time. Countless millions of years of deposition lie exposed here,
the grains of ancient sandstone and the tiny shells of long dead
sea animals forming layers of rock hundreds of feet thick.
Every band in these rocks is a layer of deposition, anywhere from a few thousand to a million years of time, sediments laid down in a world quite different to our own. Looking at the flat land of the Colorado plateau, it is striking to reflect on the thousands of feet of sediment that once laid above this land, and is now eroded away as though it had never been.
Right at the edge of the rim here, the limestone sediment is the bed of an ancient sea. These were Jurassic times, and Dinosaurs ruled the land. Huge Pterosaurs, some as big as this 152, lived not far from here. Imagine an airmiss with one of those!
Between the limestone layers are episodes of red sandstone,
laid down when this land was a barren red desert. Imagine the sea
of time, flowing from one era to the next, sometimes a warm
tropical sea, sometimes a hostile desert... But no need to
imagine: It is all here, laid out before your very own eyes, in
this Grand Canyon.
Setting out across this colossal abyss feels exactly like
setting out across a cold and hostile ocean, or at least in my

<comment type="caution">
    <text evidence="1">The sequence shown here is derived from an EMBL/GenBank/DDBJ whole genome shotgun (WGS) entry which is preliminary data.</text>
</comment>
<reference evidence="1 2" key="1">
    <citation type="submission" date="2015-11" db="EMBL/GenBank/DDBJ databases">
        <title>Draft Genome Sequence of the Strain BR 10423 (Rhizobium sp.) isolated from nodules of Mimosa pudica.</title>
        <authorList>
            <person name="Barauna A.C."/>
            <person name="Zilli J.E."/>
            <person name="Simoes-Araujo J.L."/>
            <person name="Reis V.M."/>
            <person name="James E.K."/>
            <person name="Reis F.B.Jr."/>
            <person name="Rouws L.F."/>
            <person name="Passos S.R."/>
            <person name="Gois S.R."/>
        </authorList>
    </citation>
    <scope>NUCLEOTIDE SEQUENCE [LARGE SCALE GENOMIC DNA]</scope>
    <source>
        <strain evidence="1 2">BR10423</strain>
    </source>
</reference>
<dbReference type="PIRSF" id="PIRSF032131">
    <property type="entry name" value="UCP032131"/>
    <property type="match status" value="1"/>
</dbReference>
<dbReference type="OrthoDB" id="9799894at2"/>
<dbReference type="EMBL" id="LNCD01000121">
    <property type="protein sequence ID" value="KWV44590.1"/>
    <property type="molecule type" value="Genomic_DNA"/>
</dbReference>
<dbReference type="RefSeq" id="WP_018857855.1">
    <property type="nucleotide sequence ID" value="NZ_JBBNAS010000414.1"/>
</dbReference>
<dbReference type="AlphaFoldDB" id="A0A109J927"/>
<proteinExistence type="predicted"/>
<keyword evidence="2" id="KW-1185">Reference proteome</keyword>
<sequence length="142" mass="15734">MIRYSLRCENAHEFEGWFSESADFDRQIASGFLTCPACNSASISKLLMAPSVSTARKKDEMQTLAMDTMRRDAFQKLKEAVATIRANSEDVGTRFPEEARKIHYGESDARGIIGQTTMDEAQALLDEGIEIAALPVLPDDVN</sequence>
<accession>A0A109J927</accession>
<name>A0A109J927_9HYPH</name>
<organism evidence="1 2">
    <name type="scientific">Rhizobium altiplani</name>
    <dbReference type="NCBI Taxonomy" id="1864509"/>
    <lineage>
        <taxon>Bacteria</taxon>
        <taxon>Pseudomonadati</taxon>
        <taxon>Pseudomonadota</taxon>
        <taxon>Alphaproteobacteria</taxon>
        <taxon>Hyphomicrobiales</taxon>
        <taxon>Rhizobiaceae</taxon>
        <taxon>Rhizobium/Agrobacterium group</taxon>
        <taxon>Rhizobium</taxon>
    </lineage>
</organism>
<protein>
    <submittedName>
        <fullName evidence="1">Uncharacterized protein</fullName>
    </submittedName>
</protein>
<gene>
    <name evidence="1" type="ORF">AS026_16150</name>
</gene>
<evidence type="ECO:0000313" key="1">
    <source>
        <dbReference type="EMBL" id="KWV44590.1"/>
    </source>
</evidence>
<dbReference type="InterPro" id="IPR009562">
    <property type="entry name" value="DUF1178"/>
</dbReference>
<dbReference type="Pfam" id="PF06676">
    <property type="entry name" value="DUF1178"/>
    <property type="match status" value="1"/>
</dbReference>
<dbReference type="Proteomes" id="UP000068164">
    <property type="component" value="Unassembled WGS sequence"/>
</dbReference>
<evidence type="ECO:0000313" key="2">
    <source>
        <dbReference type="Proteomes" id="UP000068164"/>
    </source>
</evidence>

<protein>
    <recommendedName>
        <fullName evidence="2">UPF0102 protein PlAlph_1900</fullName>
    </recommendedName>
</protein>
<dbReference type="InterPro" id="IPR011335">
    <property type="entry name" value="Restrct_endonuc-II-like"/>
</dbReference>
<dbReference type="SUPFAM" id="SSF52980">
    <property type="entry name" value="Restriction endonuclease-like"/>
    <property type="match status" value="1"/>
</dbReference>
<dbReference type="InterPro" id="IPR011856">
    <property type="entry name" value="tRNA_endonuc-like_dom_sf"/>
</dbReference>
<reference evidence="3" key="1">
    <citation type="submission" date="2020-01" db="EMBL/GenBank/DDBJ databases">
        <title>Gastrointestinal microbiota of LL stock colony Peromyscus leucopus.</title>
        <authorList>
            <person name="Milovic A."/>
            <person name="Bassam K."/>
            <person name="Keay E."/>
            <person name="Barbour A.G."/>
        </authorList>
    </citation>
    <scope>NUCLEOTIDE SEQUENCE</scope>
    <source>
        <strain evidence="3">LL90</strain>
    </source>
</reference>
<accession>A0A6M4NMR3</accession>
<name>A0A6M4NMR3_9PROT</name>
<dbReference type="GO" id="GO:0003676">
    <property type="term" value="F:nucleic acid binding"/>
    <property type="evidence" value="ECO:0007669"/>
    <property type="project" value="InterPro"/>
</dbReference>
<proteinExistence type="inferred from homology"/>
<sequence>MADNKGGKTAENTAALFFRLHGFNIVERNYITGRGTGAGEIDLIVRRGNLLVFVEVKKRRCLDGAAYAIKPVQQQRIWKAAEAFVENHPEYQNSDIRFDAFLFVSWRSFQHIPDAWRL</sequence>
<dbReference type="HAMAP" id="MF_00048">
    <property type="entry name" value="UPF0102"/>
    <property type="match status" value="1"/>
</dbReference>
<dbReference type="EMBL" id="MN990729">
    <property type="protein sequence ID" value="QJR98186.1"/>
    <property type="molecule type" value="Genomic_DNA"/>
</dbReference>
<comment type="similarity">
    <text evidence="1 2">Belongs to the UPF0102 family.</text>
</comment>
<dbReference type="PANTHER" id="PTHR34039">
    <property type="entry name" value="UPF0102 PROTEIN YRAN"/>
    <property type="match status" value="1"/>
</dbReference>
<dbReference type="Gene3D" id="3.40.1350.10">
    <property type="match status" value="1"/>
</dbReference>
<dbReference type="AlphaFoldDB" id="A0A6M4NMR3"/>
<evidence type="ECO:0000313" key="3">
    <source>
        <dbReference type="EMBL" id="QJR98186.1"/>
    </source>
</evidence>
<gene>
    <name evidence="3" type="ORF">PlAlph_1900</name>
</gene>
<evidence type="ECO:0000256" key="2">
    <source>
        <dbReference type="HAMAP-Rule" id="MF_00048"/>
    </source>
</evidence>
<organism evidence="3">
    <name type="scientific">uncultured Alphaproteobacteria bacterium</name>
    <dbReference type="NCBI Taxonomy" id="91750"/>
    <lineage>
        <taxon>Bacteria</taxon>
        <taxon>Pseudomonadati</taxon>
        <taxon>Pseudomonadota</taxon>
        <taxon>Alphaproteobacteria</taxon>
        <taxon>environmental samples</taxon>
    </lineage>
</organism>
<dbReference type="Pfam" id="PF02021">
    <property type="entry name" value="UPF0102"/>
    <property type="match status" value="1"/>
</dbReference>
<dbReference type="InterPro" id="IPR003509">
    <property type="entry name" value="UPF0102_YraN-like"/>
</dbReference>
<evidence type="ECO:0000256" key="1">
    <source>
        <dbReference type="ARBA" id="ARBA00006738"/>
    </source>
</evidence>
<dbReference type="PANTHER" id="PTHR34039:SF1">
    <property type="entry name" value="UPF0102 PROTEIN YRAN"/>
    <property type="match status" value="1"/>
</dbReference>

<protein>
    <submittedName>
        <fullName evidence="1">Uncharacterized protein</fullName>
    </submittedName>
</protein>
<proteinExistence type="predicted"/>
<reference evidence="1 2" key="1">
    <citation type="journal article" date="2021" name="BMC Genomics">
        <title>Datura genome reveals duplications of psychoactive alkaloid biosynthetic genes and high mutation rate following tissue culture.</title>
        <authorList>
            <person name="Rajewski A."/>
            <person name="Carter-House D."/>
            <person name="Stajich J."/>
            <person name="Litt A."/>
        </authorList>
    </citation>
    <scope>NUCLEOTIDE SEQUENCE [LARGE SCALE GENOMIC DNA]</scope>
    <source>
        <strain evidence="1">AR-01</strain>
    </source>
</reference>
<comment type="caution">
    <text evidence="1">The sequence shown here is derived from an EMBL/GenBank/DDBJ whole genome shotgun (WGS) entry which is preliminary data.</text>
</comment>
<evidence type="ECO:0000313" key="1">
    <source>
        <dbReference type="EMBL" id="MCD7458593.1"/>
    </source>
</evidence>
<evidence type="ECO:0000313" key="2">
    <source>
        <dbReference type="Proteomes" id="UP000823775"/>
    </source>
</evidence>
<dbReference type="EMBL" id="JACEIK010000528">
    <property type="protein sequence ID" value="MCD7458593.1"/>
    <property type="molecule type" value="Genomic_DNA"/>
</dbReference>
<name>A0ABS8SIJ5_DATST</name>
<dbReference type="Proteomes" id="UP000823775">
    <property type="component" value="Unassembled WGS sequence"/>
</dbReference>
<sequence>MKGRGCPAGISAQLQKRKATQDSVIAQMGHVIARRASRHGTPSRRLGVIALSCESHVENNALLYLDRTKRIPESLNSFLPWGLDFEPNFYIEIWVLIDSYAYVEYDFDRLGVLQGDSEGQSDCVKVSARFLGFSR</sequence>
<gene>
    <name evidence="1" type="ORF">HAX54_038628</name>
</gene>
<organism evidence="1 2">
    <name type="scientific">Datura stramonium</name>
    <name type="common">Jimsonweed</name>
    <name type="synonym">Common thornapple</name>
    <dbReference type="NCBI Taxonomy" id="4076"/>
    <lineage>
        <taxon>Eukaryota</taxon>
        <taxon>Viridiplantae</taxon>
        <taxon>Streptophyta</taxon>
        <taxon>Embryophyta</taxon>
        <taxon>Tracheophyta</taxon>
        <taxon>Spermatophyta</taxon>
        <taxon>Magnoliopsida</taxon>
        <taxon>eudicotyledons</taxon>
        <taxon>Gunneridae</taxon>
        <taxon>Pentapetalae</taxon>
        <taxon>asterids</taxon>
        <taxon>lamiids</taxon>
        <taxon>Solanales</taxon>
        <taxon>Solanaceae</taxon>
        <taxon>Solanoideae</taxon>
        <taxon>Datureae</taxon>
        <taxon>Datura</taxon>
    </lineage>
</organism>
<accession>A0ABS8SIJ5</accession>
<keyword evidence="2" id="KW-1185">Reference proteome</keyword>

experience the very cold and unwelcoming Irish sea. Soon I am far
from gliding range of the rim, and searching for rocks that look
flat enough if an emergency arose. There aren't any.
I know that the Bright Angel trail crosses flat terraces on
it's long and winding way down to the river, and resolve that I
would try for one of those if the need occurred. I suppose I
could get down somewhere...
And now, here is the river. The great Colorado, power and life
to Southwest, winds through tiny canyons far below. Of course,
the 'tiny canyons' are vast gorges in their own right, but are
simply swallowed up by the grandeur of the landscape. Down in the
inner gorge are some of the oldest rocks exposed anywhere on
Earth, 2 thousand million years old, half way back to the birth
of the Solar System.
Up here, two miles above the river, none of the power and
glory of this scene is lost on the pilot of a tiny 152. But more
pressing matters are at hand: "Fly the aeroplane" rings
through the mind. The Dragon corridor here is only a few miles
wide, and wandering off track here might mean big trouble with
the park Rangers.
Happily the magnificent sectional charts supplied by the FAA
contain every detail needed to explore this wilderness, including
on some charts photographs of prominent landmarks at the ends of
the VFR corridors. I use these landmarks for my primary
navigation, with the trusty GPS already programmed with each
corridor co-ordinates as back up against mis-reading the
Back in 1991 the FAA published 'VFR Pilots briefing pamphlet' describing the special rules are that surrounds the canyon and details of the corridors and 'no fly zones'. This part of the U.S. looks more like northern Iraq than Arizona! I don't know if the pamphlet is still available, but I'd recommend it to any intrepid aviators entering this territory.